High-tech happiness sensor helps bosses to measure workplace happiness 2


Hi Tech happiness sensor helps bosses to measure workplace happiness

Sigmund Freud said that love and work are the cornerstones of our humanness. People who find their lives rewarding and fulfilling both at home and at work are found to be generally more successful in the workplace. Happy workers are self -motivated, engaged and more loyal to the company. Measuring workplace happiness has gained traction over the years. Happiness is subjective and most measurement tools rely on workers to tell you whether or not they are happy. A Japanese tech giant is now using Human Big Data and predictive analytics  measuring happiness more accurately

Hitachi High-Tech has developed a new wearable sensor that gathers and analyzes data on human behavior, and uses this data to measure the “organization activation level,” which strongly correlates with work productivity. The device cannot be used to measure an individual’s state of happiness and is only designed to measure the group’s state of happiness.

How does the device work?

This product takes advantage of the technology developed by Hitachi which quantifies the “happiness level” of a group from the distinctive patterns of physical movements. All the individuals’ data are then aggregated and averaged out to calculate the organization’s figures. The calculated “organization activation level” can support to improve business operations and increase productivity. This was possible with taking advantage of the predictive model developed by Hitachi to quantify the collective happiness of a group from distinctive patterns in physical movements.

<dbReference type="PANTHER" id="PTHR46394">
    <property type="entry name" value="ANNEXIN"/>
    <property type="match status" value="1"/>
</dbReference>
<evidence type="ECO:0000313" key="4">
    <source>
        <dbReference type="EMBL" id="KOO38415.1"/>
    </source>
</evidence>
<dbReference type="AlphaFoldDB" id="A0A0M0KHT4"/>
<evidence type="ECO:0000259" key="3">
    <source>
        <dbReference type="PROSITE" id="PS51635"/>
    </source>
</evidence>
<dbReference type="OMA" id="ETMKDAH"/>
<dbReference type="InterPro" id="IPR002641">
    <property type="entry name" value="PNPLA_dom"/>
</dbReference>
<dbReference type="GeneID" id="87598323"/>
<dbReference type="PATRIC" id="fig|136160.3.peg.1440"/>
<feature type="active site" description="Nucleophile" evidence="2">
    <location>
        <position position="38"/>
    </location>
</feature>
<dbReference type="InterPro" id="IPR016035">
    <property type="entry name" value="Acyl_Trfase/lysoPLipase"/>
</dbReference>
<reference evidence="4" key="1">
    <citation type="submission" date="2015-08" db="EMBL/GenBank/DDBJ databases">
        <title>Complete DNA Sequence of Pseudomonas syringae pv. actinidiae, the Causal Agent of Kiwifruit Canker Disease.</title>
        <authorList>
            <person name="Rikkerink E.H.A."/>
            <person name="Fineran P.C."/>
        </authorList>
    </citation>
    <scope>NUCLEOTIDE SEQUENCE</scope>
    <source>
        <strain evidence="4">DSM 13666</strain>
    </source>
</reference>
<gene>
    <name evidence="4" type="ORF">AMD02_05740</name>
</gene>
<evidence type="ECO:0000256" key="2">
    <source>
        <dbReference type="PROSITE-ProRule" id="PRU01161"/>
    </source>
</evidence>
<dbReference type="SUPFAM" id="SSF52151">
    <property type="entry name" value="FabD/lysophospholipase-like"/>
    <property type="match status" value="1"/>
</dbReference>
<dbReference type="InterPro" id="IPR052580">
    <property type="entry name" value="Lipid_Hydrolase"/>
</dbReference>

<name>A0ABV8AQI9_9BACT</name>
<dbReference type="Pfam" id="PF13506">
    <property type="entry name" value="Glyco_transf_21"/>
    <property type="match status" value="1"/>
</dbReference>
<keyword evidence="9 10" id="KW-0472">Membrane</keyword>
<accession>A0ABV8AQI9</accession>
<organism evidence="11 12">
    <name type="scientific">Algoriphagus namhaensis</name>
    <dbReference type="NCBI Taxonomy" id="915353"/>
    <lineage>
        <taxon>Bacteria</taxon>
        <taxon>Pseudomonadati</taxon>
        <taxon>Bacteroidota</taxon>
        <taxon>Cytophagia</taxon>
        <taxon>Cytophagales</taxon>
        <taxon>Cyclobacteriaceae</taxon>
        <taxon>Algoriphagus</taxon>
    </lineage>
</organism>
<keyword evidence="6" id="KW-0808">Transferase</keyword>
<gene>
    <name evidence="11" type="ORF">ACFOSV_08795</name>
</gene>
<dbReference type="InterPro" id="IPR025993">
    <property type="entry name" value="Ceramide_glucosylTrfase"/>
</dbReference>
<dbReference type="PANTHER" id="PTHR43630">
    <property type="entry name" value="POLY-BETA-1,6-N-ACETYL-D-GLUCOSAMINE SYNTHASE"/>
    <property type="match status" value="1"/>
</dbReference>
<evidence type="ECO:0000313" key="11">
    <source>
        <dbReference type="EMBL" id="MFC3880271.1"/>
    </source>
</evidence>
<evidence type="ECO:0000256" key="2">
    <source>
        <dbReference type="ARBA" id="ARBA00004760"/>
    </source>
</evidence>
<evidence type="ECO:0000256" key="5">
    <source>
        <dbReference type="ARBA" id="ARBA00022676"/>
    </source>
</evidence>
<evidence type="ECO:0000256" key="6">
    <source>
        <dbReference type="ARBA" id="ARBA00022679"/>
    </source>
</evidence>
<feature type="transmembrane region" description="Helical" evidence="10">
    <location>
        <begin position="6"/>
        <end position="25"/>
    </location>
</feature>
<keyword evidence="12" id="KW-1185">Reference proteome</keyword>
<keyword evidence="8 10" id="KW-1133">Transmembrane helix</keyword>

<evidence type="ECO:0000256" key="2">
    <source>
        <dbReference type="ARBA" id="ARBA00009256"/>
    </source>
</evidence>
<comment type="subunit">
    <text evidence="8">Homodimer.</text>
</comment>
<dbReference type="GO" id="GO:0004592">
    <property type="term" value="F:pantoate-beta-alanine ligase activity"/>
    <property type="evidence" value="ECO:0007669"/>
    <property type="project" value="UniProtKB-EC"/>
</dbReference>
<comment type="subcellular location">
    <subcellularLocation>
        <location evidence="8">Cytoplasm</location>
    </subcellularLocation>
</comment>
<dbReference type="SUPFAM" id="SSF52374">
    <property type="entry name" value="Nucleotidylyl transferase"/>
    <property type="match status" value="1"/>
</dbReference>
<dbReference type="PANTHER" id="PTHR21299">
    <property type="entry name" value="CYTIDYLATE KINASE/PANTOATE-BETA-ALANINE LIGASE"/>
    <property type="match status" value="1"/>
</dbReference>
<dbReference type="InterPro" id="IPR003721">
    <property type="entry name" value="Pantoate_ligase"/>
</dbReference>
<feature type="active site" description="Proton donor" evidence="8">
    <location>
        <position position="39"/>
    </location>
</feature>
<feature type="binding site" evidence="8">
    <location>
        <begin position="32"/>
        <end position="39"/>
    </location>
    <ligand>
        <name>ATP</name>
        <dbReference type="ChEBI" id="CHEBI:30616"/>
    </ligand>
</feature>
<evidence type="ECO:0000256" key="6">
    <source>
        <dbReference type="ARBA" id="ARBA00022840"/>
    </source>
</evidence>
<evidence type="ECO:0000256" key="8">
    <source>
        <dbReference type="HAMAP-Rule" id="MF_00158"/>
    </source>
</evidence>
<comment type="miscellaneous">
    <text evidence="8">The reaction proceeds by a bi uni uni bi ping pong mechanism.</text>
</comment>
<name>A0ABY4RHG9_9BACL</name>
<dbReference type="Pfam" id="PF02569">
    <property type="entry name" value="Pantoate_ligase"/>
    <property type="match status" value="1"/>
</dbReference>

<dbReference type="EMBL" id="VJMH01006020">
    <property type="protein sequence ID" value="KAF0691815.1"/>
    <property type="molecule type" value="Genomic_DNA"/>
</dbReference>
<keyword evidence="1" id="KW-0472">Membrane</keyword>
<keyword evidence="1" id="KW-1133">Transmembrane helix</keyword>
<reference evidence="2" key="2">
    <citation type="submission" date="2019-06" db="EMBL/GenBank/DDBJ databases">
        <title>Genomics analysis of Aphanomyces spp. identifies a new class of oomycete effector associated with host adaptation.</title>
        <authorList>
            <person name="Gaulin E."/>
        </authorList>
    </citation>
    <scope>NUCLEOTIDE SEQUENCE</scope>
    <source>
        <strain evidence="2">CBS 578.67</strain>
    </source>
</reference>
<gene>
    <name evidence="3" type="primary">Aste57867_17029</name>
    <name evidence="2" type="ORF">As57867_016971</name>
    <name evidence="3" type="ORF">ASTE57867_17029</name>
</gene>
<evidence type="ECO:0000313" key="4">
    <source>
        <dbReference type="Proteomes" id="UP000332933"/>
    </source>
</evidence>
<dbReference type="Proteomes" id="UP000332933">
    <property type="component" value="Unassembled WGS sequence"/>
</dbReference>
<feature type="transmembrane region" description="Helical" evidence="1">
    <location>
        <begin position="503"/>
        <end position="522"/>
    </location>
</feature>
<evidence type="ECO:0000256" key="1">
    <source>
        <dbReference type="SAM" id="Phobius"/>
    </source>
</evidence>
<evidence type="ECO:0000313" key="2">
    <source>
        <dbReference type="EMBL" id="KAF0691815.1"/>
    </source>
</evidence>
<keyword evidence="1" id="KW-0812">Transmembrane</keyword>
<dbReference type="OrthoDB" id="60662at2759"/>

The predictive model that quantifies the collective happiness was invented by Hitachi through analyzing huge volumes of human behavior data obtained from wearable sensors, identifying distinctive patterns in physical movements that have strong correlations with a group’s happiness, and quantifying as “happiness level”. Furthermore, Hitachi identified that the quantified happiness has a strong correlation with productivity of the organization.

Hitachi High-Tech used these conditions to develop a new wearable sensor which can objectively and efficiently evaluate the effectiveness of management policies and workplace environments in a company, where it had been difficult to achieve such objective evaluations in the past. Users can thus apply the service that makes use of the wearable sensor as a new management support tool.

Why do we need to measure workplace happiness?

Experts tell us that a company should be as concerned with the happiness of their workforce as they are with their financial performance. A happy and engaged workforce has become a competitive advantage. This is because there is a close correlation between happy, satisfied and loyal workers and happy, satisfied and loyal customers.  Happy workers are more productive, less absent and less likely to resign from their job. They display outstanding quality of customer services and are more than likely to go the extra mile for customers.

Research shows that a worker’s happiness peaks in the first two years that she is with the company and thereafter starts to decline. The longer a worker is with a company, the less happy they are. This is often caused by the company’s lack of investment in engaging staff and being less responsive to their needs. The worker gets bored and disengaged and this leads to dissatisfaction and a decline in workplace happiness. An employer can respond by refreshing their interest in their work and moving people who are bored to new challenges.

 

Sharon Snell is Chief Operations Officer of the Insurance Sector Education and Training Authority (INSETA).

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2 thoughts on “High-tech happiness sensor helps bosses to measure workplace happiness

  • sharon snell Post author

    Hi Steve – I can see workers being very resistant to this. Their first suspicion is that the boss is trying to make them more productive and isolate ‘unhappy staff’ . Workers also have fatigue when it comes to the many fads that HR teams embrace and enforce half heartedly in the workplace. How many happiness or other surveys have you done in your life time only to find out that the company does nothing with the information – giant waste of time and trust is broken.